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Command-line implementation of Symantec's "VIP Access" token application on OSX. This will read from the same secret key and produce the same time-based one-time-passwords as the GUI application, but with output that can be captured and used in scripts. This can be useful for things like automating two-factor AnyConnect VPN logins through openco…
#!/usr/bin/expect -f
# VIPAccess.exp
# Command-line emulation of Symantec's VIP Access software token.
# Usage:
# ./VIPAccess.exp [v]
# If the "v" argument (or any argument) is specified, verbose output
# will be produced on stderr. The OTP value will be output on stdout.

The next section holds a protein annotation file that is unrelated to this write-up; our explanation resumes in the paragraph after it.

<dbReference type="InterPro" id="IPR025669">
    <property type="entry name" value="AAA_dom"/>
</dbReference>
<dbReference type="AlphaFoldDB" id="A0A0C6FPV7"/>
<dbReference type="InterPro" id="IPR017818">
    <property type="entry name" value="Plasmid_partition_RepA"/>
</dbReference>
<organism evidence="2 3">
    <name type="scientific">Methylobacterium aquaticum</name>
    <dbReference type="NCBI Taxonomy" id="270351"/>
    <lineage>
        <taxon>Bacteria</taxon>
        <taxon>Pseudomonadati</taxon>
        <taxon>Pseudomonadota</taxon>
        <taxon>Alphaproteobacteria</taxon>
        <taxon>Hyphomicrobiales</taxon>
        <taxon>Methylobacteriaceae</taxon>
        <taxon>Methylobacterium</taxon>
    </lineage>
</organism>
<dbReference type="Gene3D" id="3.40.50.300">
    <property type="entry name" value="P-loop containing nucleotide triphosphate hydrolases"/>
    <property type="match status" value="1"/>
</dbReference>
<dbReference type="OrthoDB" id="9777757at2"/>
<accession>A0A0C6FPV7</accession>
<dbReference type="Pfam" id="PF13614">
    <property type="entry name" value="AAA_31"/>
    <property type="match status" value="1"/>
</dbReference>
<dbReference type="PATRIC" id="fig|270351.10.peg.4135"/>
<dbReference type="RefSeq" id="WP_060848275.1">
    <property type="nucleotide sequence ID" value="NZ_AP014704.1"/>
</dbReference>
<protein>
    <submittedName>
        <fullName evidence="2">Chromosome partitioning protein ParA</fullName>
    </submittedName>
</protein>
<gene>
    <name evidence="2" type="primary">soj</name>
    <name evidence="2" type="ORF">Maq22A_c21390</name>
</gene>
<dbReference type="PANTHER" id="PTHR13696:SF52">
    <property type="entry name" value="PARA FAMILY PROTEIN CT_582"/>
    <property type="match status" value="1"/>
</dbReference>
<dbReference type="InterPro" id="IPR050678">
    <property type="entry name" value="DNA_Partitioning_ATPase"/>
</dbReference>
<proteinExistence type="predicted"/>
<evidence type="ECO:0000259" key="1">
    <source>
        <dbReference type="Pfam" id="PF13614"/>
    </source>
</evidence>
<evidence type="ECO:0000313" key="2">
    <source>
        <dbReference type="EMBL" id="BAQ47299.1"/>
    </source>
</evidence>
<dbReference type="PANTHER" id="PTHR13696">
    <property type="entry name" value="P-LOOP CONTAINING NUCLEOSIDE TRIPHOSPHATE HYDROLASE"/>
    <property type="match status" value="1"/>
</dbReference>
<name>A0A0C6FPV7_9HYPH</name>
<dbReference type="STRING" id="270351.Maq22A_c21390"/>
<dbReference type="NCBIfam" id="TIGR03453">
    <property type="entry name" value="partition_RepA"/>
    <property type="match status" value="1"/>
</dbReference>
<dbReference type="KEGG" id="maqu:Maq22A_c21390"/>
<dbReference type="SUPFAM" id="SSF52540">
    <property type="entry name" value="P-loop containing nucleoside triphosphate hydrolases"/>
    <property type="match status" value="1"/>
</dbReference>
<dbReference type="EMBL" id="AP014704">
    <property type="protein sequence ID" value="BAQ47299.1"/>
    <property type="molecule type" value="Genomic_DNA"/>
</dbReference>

set timeout 10
log_user 0
set aes_key D0D0D0E0D0D0DFDFDF2C34323937D7AE
set keychain /Users/$env(USER)/Library/Keychains/VIPAccess.keychain
proc vlog { s } { if $::argc { puts stderr $s } }
vlog "Finding machine serial number (used by VIPAccess to secure the keychain.):"
spawn /bin/sh -c "ioreg -rac IOPlatformExpertDevice | xpath 'plist/array/dict/key\[.=\"IOPlatformSerialNumber\"\]/following-sibling::*\[position()=1\]/text()' 2>/dev/null"
expect eof
set serial $expect_out(buffer)
vlog " $serial"
vlog "Reading encrypted Credential ID and OTP secret key from $keychain:"
spawn security unlock-keychain $keychain
expect "password to unlock $keychain: "
send "${serial}SymantecVIPAccess$env(USER)\n"
expect eof
spawn security find-generic-password -gl CredentialStore $keychain
expect -re \"acct\"<blob>=\"\(\[a-zA-Z0-9/+\]+=\)\"
set id_crypt $expect_out(1,string)
vlog " $id_crypt"
expect -re password:\ \"\(\[a-zA-Z0-9/+\]+=\)\"
set key_crypt $expect_out(1,string)